I don't know too many women who are happy with their weight. It's a topic that comes up often in psychotherapy, and the degree of someone's distress seems to have little to do with the patient's actual weight: slim, fit women are often obsessed with wanting to be a few pounds lighter, and while heavier women also wish to be thinner, their distress isn't proportionally more-- so someone who is 50 pounds heavier than they'd like to be is not necessarily 10 times more distressed than someone who is 5 pounds heavier than they'd like to be. And outside of therapy, in the course of conversation with friends, oh, it seems if you stick people in a room for long enough, the subject of weight and diet becomes inevitable.
It seems we've all signed on to the idea that thinner is better and thinner is healthier. We take this as a given and somehow it's something we've bought into so strongly that we don't even question it. It's unhealthy and that's the refrain, but we also think fat people are fat because of laziness, lack of self-control, bad habits, and "how did she let herself get so fat?" In essence, it becomes okay to blame people for being heavier than we think they should be, and often they agree.
Okay so...and you knew I was going here...in today's Sunday New York Times Magazine, Robin Marantz Henig writes in "Losing the Weight Stigma" :
Scientists who study obesity at the cellular level say genetics determines people’s natural weight range, right down to the type and amount of food they crave, how much they move and where they accumulate fat. Asking how someone got to be so fat is as meaningless as asking how he got to be so tall. “The severely obese have some underlying genetic or metabolic difference we’re not smart enough to identify yet,” says Dr. Rudolph Leibel of Columbia University Medical Center. “It’s the same way that a 7-foot-tall basketball player is genetically different from me, at 5-foot-8.”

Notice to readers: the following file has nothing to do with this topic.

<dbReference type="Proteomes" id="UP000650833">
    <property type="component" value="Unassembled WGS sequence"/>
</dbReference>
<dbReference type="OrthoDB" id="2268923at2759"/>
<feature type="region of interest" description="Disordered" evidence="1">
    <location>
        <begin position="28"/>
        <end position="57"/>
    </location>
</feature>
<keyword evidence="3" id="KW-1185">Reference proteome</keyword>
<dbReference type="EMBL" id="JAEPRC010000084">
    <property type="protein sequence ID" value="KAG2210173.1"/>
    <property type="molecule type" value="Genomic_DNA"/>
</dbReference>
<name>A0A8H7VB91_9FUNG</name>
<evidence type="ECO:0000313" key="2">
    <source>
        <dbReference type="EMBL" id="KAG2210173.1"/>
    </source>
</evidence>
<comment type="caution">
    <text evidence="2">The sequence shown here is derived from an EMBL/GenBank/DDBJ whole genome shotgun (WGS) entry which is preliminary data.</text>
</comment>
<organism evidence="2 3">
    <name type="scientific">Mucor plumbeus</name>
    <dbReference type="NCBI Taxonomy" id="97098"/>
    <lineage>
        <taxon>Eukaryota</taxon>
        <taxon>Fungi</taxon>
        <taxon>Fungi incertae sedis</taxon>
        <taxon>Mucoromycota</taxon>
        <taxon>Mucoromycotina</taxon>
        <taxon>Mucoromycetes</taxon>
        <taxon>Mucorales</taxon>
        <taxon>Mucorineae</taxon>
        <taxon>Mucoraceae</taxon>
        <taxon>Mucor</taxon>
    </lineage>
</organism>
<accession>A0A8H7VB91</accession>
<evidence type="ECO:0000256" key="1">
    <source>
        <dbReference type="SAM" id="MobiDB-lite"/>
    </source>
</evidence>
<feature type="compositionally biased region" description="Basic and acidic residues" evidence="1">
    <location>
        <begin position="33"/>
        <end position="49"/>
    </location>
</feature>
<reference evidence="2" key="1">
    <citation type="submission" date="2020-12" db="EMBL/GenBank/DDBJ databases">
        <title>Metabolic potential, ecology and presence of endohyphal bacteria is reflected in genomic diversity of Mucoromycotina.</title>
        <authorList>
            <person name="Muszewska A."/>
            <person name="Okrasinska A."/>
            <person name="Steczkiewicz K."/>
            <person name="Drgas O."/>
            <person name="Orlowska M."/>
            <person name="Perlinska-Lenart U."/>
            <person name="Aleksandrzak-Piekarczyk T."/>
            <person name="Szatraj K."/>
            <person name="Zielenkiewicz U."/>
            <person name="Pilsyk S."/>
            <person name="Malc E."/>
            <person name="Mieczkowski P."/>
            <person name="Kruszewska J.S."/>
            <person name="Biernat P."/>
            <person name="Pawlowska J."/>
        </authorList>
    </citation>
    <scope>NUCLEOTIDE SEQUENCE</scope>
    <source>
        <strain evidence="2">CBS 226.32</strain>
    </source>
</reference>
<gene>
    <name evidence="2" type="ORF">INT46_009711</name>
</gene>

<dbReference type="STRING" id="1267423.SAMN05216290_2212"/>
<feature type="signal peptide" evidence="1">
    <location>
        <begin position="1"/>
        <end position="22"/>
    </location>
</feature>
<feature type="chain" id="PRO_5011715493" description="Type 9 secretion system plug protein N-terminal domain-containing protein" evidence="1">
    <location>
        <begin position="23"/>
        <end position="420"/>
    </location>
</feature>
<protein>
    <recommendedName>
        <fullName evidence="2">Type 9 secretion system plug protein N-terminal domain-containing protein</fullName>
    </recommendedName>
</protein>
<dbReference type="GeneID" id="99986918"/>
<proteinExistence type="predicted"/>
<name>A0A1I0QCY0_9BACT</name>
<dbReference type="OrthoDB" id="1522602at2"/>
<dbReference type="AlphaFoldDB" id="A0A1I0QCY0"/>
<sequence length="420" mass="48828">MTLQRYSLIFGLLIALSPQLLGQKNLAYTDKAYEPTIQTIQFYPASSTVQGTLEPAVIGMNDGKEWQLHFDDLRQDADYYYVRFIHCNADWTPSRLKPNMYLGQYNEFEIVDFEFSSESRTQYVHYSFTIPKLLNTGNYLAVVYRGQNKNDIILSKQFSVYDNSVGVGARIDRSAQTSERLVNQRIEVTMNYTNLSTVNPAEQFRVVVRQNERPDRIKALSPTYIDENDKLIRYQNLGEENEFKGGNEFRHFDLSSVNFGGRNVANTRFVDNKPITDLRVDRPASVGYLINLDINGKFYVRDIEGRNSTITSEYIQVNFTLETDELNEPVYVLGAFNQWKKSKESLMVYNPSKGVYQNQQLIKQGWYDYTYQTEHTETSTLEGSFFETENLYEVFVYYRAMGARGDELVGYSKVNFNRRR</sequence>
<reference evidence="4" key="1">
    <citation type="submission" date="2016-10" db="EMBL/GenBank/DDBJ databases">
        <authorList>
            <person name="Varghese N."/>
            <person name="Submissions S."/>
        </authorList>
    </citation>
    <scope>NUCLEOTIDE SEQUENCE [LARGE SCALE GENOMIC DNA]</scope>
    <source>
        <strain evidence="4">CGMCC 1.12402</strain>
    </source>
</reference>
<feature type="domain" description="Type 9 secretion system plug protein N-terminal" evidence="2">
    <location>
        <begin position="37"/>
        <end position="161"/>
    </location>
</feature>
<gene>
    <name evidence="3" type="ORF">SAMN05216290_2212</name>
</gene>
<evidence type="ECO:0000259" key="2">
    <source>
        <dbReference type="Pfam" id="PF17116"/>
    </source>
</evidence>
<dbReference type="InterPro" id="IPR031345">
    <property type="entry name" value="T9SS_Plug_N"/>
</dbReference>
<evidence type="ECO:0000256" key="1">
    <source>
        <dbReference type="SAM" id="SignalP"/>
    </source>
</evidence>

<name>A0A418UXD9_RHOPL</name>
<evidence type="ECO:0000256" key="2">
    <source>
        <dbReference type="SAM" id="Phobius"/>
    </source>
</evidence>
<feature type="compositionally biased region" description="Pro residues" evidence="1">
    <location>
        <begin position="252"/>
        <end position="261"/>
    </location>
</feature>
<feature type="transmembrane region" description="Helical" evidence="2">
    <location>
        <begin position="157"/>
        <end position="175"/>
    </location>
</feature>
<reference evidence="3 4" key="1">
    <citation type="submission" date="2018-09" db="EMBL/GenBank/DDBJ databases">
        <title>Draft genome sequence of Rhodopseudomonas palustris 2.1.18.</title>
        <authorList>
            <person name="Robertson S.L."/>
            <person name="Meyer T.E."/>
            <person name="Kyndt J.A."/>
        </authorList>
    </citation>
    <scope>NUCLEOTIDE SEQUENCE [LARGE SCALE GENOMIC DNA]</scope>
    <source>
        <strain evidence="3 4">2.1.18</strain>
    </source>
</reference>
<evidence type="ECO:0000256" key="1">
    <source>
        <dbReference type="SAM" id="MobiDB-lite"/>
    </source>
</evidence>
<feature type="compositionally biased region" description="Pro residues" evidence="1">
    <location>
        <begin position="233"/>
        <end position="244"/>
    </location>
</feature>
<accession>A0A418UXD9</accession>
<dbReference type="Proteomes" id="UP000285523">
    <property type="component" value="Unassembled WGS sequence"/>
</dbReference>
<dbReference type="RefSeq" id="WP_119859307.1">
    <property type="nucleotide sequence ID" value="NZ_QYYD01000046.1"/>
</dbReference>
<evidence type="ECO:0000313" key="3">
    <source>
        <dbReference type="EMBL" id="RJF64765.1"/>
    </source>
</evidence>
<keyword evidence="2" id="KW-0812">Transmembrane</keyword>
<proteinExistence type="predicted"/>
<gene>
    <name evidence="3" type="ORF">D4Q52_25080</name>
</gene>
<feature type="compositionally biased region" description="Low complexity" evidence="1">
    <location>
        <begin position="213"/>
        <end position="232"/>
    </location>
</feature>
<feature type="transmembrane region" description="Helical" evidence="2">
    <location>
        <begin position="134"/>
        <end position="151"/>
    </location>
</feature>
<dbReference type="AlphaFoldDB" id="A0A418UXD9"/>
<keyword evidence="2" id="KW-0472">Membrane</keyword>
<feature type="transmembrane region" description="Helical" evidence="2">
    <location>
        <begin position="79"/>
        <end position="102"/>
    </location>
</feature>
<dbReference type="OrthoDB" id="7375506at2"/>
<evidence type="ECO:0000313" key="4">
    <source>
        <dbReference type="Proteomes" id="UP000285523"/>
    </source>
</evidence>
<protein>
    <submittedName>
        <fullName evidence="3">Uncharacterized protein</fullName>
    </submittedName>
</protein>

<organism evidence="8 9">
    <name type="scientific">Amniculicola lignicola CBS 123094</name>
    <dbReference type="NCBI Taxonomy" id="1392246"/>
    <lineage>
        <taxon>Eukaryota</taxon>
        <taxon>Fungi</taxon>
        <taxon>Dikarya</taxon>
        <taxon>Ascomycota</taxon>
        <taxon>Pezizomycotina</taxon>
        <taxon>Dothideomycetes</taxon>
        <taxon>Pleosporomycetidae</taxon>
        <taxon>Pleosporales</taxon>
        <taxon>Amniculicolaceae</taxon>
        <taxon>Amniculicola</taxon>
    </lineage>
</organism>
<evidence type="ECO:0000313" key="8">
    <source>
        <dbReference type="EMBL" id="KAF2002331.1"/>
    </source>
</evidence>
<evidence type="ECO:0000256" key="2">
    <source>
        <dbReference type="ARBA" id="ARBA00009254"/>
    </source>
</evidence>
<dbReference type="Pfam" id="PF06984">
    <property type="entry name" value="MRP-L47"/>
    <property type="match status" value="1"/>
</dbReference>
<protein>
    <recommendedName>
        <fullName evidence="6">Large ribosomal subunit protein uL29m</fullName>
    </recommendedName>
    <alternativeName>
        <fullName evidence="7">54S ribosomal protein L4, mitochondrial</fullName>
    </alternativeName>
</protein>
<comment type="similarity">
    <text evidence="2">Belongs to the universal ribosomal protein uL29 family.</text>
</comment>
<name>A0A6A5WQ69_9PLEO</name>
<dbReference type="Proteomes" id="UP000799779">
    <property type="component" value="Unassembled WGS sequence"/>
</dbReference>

Fat has been blamed for cardiac trouble, diabetes and some forms of cancer. But fat-acceptance activists argue that the epidemiological studies that link fatness to disease often fail to adjust for non-weight-related risk factors found more often in fat populations. Poverty, minority-group status, too much fast food, a sedentary lifestyle, lack of access to health insurance or to nonjudgmental medical care, the stress of self-loathing and being part of a stigmatized group — all are more common among fat people, and all are linked to poorer health outcomes at any weight. This makes it harder to say to what extent an association between obesity and disease is due to the fatness itself or to the risk factors that tend to go along with being fat.
It remains an open question, one deserving of further scientific scrutiny, whether the health risks seen in fat populations are caused by the fat itself or by something else. Only then can we really know how to effectively wage the war on obesity — or if such a war even needs to be waged.Henig makes the point that there are many slim people with cardiac disease, diabetes, and cancer (illnesses associated with being overweight) and that half of overweight people-- and a third of obese individuals--- have normal blood pressure, cholesterol, and blood sugars.
The issue of "health" gives credence to the belief that it's best to be slim-- but regardless of the health issues, as long as thinness is equated with attractiveness, we might all still want to be a little thinner.